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By Christine Benz and Shannon Zimmerman | 03-28-2013 12:00 PM

First Quarter in Funds: Big Winners and Performance Trends

Smaller was better, value outperformed growth, momentum offered a kicker, and Japan was on a tear in the first quarter, explains associate director of fund analysis Shannon Zimmerman.

Christine Benz: Hi, I'm Christine Benz for

U.S. stock market indexes notched very strong gains during the first quarter, and U.S. equity mutual funds did well, too. Joining me to recap some of the performance trends is Shannon Zimmerman. He is associate director of fund analysis with Morningstar.

Shannon, thank you so much for being here.

Shannon Zimmerman: Good to be with you, Christine.

Benz: Shannon, a very strong quarter for U.S. equity markets. Let's talk about some of the major indexes and how they performed.

Zimmerman: Sure. Well, all the major indices are up fairly substantially, by double-digits. The S&P 500 is up more than 10%; the smaller-cap indices, the S&P 400, which is a mid-cap index, and the Russell 2000, which is the standard small-cap index, are up even more, about 12% each. So, on the domestic side, it's been a pretty impressive run so far in 2013. Internationally, it's a little bit different.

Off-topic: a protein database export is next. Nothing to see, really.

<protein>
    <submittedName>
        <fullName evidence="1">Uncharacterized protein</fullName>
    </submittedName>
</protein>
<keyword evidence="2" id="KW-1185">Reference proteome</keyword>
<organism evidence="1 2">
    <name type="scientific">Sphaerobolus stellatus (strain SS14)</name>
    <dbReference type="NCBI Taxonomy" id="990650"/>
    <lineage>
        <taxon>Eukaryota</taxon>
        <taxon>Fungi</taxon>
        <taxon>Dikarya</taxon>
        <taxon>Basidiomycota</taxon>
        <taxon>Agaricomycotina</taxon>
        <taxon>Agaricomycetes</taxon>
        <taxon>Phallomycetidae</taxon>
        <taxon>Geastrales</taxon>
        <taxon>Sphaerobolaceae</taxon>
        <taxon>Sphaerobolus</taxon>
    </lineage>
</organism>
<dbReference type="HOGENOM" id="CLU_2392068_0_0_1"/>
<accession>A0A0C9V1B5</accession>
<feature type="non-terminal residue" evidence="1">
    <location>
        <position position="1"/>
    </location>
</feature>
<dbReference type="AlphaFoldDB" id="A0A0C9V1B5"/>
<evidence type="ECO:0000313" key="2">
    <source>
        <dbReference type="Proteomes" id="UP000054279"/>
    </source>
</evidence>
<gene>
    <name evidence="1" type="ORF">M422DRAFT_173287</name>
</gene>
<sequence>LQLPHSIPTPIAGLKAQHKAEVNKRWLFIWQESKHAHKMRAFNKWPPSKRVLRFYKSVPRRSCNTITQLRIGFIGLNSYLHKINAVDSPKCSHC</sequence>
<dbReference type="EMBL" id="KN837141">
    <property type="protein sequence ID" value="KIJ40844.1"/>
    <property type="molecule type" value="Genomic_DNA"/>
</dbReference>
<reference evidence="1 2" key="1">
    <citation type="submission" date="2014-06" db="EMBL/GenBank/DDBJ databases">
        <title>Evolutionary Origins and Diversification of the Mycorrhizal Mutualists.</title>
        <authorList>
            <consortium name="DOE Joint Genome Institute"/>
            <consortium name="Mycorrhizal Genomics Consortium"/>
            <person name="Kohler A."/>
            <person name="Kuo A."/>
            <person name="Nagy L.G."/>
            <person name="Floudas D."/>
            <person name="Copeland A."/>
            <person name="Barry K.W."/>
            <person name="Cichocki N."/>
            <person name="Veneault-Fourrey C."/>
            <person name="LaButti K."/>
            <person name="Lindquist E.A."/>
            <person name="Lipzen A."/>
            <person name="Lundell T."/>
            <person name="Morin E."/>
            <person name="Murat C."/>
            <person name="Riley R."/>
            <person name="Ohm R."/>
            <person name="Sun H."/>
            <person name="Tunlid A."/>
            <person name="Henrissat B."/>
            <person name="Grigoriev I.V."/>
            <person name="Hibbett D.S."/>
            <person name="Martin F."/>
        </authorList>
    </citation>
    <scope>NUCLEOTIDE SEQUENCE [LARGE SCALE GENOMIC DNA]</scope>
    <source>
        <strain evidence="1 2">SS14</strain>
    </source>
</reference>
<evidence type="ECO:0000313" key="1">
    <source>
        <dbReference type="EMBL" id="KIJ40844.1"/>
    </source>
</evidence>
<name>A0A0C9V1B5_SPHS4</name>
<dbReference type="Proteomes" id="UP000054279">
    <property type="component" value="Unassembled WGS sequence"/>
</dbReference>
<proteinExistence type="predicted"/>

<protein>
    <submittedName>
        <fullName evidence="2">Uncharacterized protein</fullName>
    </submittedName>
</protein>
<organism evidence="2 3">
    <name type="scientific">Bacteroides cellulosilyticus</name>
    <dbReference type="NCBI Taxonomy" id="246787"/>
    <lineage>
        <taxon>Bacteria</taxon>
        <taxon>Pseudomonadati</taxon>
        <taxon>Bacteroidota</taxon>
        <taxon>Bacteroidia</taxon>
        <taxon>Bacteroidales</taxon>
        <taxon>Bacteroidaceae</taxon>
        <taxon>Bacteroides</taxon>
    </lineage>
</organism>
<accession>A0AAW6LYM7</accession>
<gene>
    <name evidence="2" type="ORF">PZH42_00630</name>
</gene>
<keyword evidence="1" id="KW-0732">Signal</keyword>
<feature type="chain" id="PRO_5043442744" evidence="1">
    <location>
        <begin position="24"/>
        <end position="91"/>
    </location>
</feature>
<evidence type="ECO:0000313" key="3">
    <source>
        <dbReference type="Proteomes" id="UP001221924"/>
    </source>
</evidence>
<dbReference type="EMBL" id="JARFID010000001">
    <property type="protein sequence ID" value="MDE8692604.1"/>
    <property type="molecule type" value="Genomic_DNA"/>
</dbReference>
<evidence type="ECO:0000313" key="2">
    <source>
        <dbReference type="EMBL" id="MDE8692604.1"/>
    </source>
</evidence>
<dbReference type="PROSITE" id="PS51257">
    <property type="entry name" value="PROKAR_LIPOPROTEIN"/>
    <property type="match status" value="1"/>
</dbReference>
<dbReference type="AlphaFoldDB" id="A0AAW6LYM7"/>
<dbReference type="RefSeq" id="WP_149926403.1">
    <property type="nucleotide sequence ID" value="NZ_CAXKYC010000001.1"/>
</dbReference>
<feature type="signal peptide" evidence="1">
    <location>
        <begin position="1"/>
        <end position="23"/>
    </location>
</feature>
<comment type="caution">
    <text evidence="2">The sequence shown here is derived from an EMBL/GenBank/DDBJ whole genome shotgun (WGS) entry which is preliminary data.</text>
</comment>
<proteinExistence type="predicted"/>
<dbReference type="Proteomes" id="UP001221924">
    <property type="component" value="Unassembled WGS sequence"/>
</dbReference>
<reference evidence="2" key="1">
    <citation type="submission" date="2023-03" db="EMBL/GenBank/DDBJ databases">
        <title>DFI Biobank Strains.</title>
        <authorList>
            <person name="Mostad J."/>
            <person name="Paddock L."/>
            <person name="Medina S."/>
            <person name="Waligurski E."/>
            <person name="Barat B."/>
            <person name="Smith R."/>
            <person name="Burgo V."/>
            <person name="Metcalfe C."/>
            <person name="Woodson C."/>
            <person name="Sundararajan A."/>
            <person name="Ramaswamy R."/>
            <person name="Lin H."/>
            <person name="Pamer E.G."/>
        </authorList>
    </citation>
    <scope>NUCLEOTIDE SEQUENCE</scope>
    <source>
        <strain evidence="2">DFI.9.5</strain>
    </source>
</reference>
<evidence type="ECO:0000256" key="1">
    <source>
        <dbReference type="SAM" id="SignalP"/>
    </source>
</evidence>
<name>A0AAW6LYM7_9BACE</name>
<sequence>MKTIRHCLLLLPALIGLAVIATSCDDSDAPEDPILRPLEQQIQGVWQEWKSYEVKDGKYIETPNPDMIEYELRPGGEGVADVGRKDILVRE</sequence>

Benz: OK. Coming into 2013, a lot of pundits might have said large-caps are the place to be, maybe foreign stocks are looking more attractive than U.S.; we really haven't seen those trends play out.

Zimmerman: No, exactly right. In fact, if anything we've seen the trends that were across most of 2012 continue to play out so far in 2013, and exactly right, managers and pundits have weighed in, and they did at the end of the year and have continued to this quarter amid this run-up, to say… international markets look undervalued relative to domestic, and inside the domestic space, the larger-cap names look more attractively valued than smaller. That's not the way investors have behaved, though, so far. If only on the margins, smaller-cap companies have fared better than the larger-cap companies.

Benz: When you drill into the U.S. equity fund categories year-to-date, what are the standout categories; it sounds like large-caps haven't performed as well?

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